How The French Got Their Stripes

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The stripe shirt is in every girl’s wardrobe. My fave, Miss Moss wears hers to death – along with the classic tailored blazer – an image I love. It’s the original ‘French’ look, but do French people actually wear stripes? What makes the striped shirt “French” and why all the stripes? Firstly, let’s be professional here and call the striped shirt by its actual name – the Breton Stripe.

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Origins of the ‘Breton Stripe’:

The striped shirt was originally a naval sailor’s uniform, designed to help distinguish the sailors from the waves so you could find them more easily when they fell overboard. At the time, all French navy hailed from Brittany, so the shirt was coined the “Breton” shirt and displayed 21 stripes – one for each of Napoleon’s victories against the British.

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The sweater was manufactured in both cotton and wool for sailors, but caught on with other workers in Brittany due to its practicality (seriously, what can’t you do with a knit top?). Eventually this became the popular garment for any sailor, not just those with the military.

Coco Chanel Earns Her French Stripes:

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On a trip to the coast, Coco Chanel became inspired by the sailor’s clothing and used it in her 1917 nautical line. Chanel designed her Breton top for ladies to be worn with flared trousers as a stark contrast to the then-popular corseted dress look for women.

By the 1930s, the Breton stripe had been elevated to “haute couture” status, making it a popular choice for fashionable upper class ladies.

Maybe they took the term “nouvelle vague” (literally: new wave) a bit too seriously, but the 1950s and 60s cinema in France re-embraced the sailor look whole-heartedly. Breton stripes graced the silver screen and became synonymous with the era.

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Both women and men sported the signature look and soon even Hollywood was playing along.

It was clear the stripes had become a real fashion staple.

Breton striped shirts these days are a closet essential, just like a black tee; they are as plentiful as baguettes on the streets of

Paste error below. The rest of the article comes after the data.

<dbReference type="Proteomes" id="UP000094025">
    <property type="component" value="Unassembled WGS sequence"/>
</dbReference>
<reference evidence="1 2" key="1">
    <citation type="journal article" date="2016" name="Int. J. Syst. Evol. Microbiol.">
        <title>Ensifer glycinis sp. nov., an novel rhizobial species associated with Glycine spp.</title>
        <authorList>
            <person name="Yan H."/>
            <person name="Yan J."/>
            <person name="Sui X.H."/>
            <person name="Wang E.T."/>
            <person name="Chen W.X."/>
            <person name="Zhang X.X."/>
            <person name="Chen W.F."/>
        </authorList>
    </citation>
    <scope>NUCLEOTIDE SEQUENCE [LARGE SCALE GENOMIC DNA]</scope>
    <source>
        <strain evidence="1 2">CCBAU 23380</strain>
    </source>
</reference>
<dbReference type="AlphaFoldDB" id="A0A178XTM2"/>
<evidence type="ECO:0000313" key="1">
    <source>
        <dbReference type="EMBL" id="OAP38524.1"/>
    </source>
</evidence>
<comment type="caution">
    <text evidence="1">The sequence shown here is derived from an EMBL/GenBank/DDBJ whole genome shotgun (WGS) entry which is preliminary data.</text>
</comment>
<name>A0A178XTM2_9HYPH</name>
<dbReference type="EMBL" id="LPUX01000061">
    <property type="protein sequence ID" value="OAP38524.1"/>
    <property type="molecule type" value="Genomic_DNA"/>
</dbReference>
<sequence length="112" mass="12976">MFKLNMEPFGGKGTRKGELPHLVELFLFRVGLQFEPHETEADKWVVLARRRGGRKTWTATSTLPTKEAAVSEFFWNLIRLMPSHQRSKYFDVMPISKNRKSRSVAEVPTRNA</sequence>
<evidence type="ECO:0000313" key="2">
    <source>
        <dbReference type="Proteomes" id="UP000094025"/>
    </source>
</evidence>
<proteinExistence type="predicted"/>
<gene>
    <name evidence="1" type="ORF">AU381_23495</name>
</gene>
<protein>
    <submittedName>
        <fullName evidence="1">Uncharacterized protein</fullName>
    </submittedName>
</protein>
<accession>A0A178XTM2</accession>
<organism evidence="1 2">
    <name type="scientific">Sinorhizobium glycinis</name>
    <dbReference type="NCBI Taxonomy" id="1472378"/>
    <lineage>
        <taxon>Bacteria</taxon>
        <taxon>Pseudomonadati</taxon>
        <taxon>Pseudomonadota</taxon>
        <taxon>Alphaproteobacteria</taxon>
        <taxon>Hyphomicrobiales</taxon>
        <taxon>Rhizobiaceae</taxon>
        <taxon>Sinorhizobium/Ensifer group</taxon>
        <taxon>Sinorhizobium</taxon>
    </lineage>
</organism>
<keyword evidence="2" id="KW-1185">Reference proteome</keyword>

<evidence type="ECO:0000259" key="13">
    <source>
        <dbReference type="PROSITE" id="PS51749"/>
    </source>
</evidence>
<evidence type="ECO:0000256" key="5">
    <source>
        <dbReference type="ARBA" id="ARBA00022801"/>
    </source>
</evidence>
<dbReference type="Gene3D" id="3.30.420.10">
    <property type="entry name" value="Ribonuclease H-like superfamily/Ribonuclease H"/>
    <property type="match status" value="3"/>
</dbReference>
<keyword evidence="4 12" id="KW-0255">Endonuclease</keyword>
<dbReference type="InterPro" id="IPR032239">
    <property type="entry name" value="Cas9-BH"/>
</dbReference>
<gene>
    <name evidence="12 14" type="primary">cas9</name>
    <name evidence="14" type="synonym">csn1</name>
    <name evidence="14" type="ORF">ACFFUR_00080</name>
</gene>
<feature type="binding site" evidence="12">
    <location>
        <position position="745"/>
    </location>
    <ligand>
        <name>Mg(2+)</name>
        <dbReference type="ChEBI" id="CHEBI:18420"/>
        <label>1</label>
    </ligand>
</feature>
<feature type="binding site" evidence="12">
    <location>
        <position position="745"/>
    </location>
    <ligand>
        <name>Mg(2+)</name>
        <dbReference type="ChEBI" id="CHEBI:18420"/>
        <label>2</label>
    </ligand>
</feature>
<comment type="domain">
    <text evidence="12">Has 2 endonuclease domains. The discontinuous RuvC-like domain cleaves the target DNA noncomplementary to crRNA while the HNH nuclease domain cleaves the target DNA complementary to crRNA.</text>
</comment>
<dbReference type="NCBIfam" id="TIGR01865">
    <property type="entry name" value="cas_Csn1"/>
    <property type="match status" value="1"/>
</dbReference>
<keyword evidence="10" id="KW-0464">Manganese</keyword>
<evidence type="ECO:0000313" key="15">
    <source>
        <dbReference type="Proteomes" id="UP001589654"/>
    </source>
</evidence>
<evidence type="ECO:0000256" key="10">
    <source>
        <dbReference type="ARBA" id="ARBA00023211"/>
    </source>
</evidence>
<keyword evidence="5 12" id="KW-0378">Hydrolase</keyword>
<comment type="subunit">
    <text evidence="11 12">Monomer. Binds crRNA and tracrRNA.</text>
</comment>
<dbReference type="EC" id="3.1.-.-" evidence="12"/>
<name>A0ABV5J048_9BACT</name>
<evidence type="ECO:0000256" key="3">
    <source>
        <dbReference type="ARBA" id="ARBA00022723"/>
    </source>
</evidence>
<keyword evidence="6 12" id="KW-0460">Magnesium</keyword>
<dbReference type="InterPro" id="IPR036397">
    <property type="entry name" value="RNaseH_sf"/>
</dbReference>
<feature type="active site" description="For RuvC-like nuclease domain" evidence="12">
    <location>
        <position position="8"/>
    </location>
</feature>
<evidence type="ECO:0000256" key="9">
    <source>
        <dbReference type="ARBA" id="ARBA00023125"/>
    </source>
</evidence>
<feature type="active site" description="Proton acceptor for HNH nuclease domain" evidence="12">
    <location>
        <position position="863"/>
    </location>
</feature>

Whatever you do, don’t make the look too gimmicky. This is certainly a piece that can go WAY over the top. If you pair a French striped shirt with a beret, everyone in London to Ibiza will surely laugh at you or think you’re on your way to get your mime makeup done / or sectioned.

When you wear a Breton top, make sure you pair everything else way down.

Breton best look

Be aware that horizontal stripes make you look wider. Is this a cruel trick by skinny French girls to keep normal sized gals out of the cool kids club? Maybe. But you can still wear a Breton stripe as long as you pay attention to your figure. Horizontal stripes often make you look wider than something a bit more loosely at the waist, so avoid the stuffed sausage look and go for comfort like Coco Chanel.

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Remember: you are not a Zebra. Camouflage is not your end-goal. Don’t wear head-to-toe stripes unless there’s some massive difference in scale between the top stripes and the bottom stripes. There’s nothing worse than looking like you just got released from a cartoon prison.

Wear navy and cream or grey stripes instead of straight black and white stripes. This reduces the risk of looking loony and cartoony, but you’ll still look Parisian chic. The black stripes tend to have that mime versus beatnik feel that can make them look a bit more like a costume. Navy stripes may be a bit more nautical, but that’s because they are!

Remember, we’re all paying a little homage to the sailors… hello, boys!

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